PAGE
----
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New Lithium Ion Conductor Redefines Solid-State Battery Design
Brian Westenhaus

University of Liverpool researchers have discovered a solid electrolyte material that rapidly conducts lithium ions. The discovery of new Li ion conductor unlocks a new direction for sustainable batteries. The discovery is discussed in a paper published in the journal Science.

Consisting of non-toxic earth-abundant elements, the new material has high enough lithium ion conductivity to replace the liquid electrolytes in current lithium ion battery technology, improving safety and energy capacity. Such lithium electrolytes are essential components in the rechargeable batteries that power electric vehicles and many electronic devices. The research team have synthesized the material in the laboratory, determined its structure and demonstrated it in a battery cell.

The new material is one of a very small number of solid materials that achieve lithium ion conductivity high enough to replace liquid electrolytes, and operates in a new way because of its structure.

Its discovery was achieved through a collaborative computational and experimental workflow that used AI and physics-based calculations to support decisions made by chemistry experts at the University.

The new material provides a platform for the optimization of chemistry to further enhance the properties of the material itself, and to identify other materials based on the new understanding provided by the study.

Professor Matt Rosseinsky, from the University of Liverpool’s Department of Chemistry, said, “This research demonstrates the design and discovery of a material that is both new and functional. The structure of this material changes previous understanding of what a high-performance solid-state electrolyte looks like. Specifically, solids with many different environments for the mobile ions can perform very well, not just the small number of solids where there is a very narrow range of ionic environments. This dramatically opens up the chemical space available for further discoveries.”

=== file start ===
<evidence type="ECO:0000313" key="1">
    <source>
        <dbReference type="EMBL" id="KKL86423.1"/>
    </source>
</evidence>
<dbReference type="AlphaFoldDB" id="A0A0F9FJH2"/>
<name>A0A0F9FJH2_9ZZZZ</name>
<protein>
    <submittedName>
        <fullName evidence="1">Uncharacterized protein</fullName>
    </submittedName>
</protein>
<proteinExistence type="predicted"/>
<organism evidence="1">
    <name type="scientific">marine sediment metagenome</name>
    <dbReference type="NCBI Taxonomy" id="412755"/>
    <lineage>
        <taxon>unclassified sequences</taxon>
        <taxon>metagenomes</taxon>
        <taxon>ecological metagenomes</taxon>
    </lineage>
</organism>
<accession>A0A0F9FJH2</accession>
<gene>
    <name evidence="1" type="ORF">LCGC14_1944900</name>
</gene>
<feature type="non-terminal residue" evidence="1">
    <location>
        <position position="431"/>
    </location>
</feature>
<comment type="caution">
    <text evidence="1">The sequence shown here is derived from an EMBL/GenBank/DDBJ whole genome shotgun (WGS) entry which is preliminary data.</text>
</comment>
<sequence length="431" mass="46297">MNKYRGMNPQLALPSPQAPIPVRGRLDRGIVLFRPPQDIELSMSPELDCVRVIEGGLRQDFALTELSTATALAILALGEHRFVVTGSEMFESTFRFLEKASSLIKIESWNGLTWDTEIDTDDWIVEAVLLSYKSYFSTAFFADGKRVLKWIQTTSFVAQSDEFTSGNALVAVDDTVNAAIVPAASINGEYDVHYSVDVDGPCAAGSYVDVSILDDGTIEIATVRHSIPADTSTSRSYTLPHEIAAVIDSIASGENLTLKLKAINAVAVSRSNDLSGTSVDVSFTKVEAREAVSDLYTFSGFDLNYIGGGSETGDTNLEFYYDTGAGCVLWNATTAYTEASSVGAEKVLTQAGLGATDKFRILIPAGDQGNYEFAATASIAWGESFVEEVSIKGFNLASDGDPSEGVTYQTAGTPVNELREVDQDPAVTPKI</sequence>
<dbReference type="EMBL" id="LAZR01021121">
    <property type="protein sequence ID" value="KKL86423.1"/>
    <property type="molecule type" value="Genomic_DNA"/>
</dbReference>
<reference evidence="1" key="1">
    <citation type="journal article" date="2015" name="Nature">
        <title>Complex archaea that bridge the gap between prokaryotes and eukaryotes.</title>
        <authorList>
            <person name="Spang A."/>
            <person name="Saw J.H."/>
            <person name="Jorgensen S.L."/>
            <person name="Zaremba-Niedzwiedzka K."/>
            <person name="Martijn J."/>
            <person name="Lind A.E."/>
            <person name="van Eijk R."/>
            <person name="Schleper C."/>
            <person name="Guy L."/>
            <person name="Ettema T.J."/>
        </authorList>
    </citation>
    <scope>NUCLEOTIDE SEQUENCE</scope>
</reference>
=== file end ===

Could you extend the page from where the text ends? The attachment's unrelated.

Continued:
Recent reports and media coverage herald the use of AI tools to find potentially new materials.

In these cases, the AI tools are working independently and thus are likely to recreate what they were trained on in various ways, generating materials that may be very similar to known ones.

“This discovery research paper shows that AI and computers marshaled by experts can tackle the complex problem of real-world materials discovery, where we seek meaningful differences in composition and structure whose impact on properties is assessed based on understanding,” he added. “Our disruptive design approach offers a new route to discovery of these and other high-performance materials that rely on the fast motion of ions in solids.”

The study undertaken was a combined effort between researchers in University of Liverpool’s Department of Chemistry, Materials Innovation Factory, Leverhulme Research Centre for Functional Materials Design, Stephenson Institute for Renewable Energy, Albert Crewe Centre, and School of Engineering. It was funded by the Engineering and Physical Sciences Research Council (EPSRC), the Leverhulme Trust, and the Faraday Institution.


This technology has been a very long time coming. While not fully tested out yet it is a major improvement for lithium ion technology.

Better still is that the press release came out with a mention of some lab info plus a built test cell.

Congratulations to this team!! It looks like a major breakthrough!

By Brian Westenhaus via New Energy and Fuel 





Brian is the editor of the popular energy technology site New Energy and Fuel. The site’s mission is to inform, stimulate, amuse and abuse the news and views across the emerging field of energy and fuels in our future. You will find the most exciting and useful news, guides and tips for making and saving money in energy and fuel, just how things work or not, where you might want to invest or get involved in a brainstorming session with other readers.

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